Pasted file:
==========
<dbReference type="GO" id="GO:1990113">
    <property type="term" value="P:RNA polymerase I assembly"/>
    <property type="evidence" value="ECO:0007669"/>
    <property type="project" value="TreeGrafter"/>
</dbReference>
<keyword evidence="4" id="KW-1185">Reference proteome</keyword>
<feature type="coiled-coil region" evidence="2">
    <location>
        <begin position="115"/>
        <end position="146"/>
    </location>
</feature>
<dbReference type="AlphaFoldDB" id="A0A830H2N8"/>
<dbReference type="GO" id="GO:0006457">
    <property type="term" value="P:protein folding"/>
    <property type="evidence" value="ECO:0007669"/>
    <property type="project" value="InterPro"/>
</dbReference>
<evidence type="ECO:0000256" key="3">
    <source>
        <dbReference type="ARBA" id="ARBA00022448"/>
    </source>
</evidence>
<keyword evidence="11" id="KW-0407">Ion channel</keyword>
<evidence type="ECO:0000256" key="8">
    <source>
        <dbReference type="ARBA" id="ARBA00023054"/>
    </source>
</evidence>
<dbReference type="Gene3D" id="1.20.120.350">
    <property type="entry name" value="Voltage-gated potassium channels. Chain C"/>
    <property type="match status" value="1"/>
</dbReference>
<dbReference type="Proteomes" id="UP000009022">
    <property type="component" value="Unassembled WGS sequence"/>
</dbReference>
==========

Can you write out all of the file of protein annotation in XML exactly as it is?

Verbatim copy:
<dbReference type="GO" id="GO:1990113">
    <property type="term" value="P:RNA polymerase I assembly"/>
    <property type="evidence" value="ECO:0007669"/>
    <property type="project" value="TreeGrafter"/>
</dbReference>
<keyword evidence="4" id="KW-1185">Reference proteome</keyword>
<feature type="coiled-coil region" evidence="2">
    <location>
        <begin position="115"/>
        <end position="146"/>
    </location>
</feature>
<dbReference type="AlphaFoldDB" id="A0A830H2N8"/>
<dbReference type="GO" id="GO:0006457">
    <property type="term" value="P:protein folding"/>
    <property type="evidence" value="ECO:0007669"/>
    <property type="project" value="InterPro"/>
</dbReference>
<evidence type="ECO:0000256" key="3">
    <source>
        <dbReference type="ARBA" id="ARBA00022448"/>
    </source>
</evidence>
<keyword evidence="11" id="KW-0407">Ion channel</keyword>
<evidence type="ECO:0000256" key="8">
    <source>
        <dbReference type="ARBA" id="ARBA00023054"/>
    </source>
</evidence>
<dbReference type="Gene3D" id="1.20.120.350">
    <property type="entry name" value="Voltage-gated potassium channels. Chain C"/>
    <property type="match status" value="1"/>
</dbReference>
<dbReference type="Proteomes" id="UP000009022">
    <property type="component" value="Unassembled WGS sequence"/>
</dbReference>